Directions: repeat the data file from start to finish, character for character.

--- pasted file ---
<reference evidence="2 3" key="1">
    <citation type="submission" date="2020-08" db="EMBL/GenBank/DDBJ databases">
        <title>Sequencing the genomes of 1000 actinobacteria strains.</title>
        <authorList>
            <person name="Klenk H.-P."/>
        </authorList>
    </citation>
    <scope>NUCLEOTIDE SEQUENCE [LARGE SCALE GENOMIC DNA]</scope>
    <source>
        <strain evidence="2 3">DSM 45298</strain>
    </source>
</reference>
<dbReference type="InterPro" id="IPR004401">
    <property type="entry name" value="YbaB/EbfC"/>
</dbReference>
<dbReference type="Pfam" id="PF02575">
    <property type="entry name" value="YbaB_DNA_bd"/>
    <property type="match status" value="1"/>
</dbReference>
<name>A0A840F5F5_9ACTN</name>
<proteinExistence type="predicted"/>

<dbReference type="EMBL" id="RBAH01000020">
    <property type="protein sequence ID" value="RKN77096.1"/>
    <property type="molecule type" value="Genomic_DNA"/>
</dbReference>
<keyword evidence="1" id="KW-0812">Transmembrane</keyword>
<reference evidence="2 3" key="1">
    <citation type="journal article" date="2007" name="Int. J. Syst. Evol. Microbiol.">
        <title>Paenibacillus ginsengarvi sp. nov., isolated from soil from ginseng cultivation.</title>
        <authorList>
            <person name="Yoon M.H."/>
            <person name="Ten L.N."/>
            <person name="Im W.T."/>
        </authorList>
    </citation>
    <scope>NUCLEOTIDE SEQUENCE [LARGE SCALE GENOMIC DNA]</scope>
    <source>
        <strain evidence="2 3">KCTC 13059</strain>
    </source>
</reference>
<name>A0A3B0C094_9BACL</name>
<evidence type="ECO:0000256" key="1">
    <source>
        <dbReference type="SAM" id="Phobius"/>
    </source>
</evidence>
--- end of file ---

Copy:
<reference evidence="2 3" key="1">
    <citation type="submission" date="2020-08" db="EMBL/GenBank/DDBJ databases">
        <title>Sequencing the genomes of 1000 actinobacteria strains.</title>
        <authorList>
            <person name="Klenk H.-P."/>
        </authorList>
    </citation>
    <scope>NUCLEOTIDE SEQUENCE [LARGE SCALE GENOMIC DNA]</scope>
    <source>
        <strain evidence="2 3">DSM 45298</strain>
    </source>
</reference>
<dbReference type="InterPro" id="IPR004401">
    <property type="entry name" value="YbaB/EbfC"/>
</dbReference>
<dbReference type="Pfam" id="PF02575">
    <property type="entry name" value="YbaB_DNA_bd"/>
    <property type="match status" value="1"/>
</dbReference>
<name>A0A840F5F5_9ACTN</name>
<proteinExistence type="predicted"/>

<dbReference type="EMBL" id="RBAH01000020">
    <property type="protein sequence ID" value="RKN77096.1"/>
    <property type="molecule type" value="Genomic_DNA"/>
</dbReference>
<keyword evidence="1" id="KW-0812">Transmembrane</keyword>
<reference evidence="2 3" key="1">
    <citation type="journal article" date="2007" name="Int. J. Syst. Evol. Microbiol.">
        <title>Paenibacillus ginsengarvi sp. nov., isolated from soil from ginseng cultivation.</title>
        <authorList>
            <person name="Yoon M.H."/>
            <person name="Ten L.N."/>
            <person name="Im W.T."/>
        </authorList>
    </citation>
    <scope>NUCLEOTIDE SEQUENCE [LARGE SCALE GENOMIC DNA]</scope>
    <source>
        <strain evidence="2 3">KCTC 13059</strain>
    </source>
</reference>
<name>A0A3B0C094_9BACL</name>
<evidence type="ECO:0000256" key="1">
    <source>
        <dbReference type="SAM" id="Phobius"/>
    </source>
</evidence>